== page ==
Haunting Books for Halloween: Mavis Cheek

It’s finally the big day! Hopefully your costumes have been created and your candy has been bought, because we have some final suggestions for spooky reads to indulge in this Halloween.

This week, Mavis Cheek, author of Dog Days and Three Men on a Plane shares her favourites with us.

For the chill of fear: Alone in Berlin (original title: Every Man Dies Alone) by Hans Fallada

Not anything to do with All Hallow’s Eve – but appropriate since that is the date on which the Christian church prays for those in purgatory (pinched from the pagans) and this book is about a couple living in the purgatory of the Nazi state and trying to stand up to their brutalities, taking great risks so that your heart is in your mouth as you read.  And it is based on a true story which makes it all the more terrifying.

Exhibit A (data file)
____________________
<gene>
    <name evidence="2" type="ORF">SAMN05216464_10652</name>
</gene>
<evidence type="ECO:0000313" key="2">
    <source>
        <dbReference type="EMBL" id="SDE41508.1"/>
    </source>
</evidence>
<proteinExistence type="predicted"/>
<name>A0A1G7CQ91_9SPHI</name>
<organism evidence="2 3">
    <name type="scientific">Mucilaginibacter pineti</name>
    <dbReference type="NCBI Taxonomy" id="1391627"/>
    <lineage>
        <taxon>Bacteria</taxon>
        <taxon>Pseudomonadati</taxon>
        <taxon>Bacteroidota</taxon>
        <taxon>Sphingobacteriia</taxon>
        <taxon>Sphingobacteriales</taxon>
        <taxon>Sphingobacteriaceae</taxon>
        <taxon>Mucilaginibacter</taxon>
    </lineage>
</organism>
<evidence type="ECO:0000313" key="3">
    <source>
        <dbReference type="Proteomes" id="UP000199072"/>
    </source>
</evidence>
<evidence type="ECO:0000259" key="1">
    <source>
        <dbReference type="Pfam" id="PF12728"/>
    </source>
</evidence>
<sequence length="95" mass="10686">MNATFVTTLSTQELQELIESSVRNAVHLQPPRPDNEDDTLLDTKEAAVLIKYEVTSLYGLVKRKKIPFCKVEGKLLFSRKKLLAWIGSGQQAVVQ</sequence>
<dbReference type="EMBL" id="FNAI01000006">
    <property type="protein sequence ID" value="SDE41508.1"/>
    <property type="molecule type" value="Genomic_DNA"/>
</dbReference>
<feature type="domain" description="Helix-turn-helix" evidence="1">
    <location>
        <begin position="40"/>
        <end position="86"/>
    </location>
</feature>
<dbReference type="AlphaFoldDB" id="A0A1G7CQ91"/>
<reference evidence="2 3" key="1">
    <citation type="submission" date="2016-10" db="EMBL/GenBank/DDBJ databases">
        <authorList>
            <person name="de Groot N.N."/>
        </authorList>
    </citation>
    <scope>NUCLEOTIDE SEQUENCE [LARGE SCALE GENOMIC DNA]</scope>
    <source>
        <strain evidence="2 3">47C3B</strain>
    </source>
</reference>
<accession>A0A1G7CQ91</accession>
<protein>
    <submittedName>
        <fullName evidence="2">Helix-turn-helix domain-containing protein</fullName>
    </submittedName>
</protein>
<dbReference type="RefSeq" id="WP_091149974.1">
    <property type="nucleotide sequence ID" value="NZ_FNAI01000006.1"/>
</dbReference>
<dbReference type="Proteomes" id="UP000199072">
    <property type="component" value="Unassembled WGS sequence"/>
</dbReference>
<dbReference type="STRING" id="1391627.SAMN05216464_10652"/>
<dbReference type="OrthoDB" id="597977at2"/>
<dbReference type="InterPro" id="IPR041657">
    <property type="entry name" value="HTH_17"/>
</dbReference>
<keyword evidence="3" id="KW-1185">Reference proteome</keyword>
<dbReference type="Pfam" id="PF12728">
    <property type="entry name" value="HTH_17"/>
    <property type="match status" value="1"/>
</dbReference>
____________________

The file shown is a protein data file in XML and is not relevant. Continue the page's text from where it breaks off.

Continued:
For sensation and mystery and a good dose of the Gothic: The Woman in White by Wilkie Collins

The manipulation and incarceration of a woman is always going to be creepy – add to that the shockingly grim character of Sir Percival Glyde (one of literature’s all-time nasties) and you have the perfect read for a good night in with frazzled nerves.

For short bursts of spooky stories – at which the Victorians and the Edwardians were ace: The Penguin Book of English Short Stories edited by Christopher Dolley

You’ve got Dickens, Kipling, Hardy (I will never forget the impact of his The Withered Arm), Waugh, and Wilson (Raspberry Jam) to keep you going. Brilliant.

And then there is always Jane Austen’s mockery of the popularity for the whole of the Gothic novel canon, Northanger Abbey, which you might read for the perfect antidote to a night of ghoulies and ghosties.

Thank you for following along with our round-up of Halloween reads this past month. Be sure to tweet us @AgoraBooksLDN to share your personal favourite haunting books!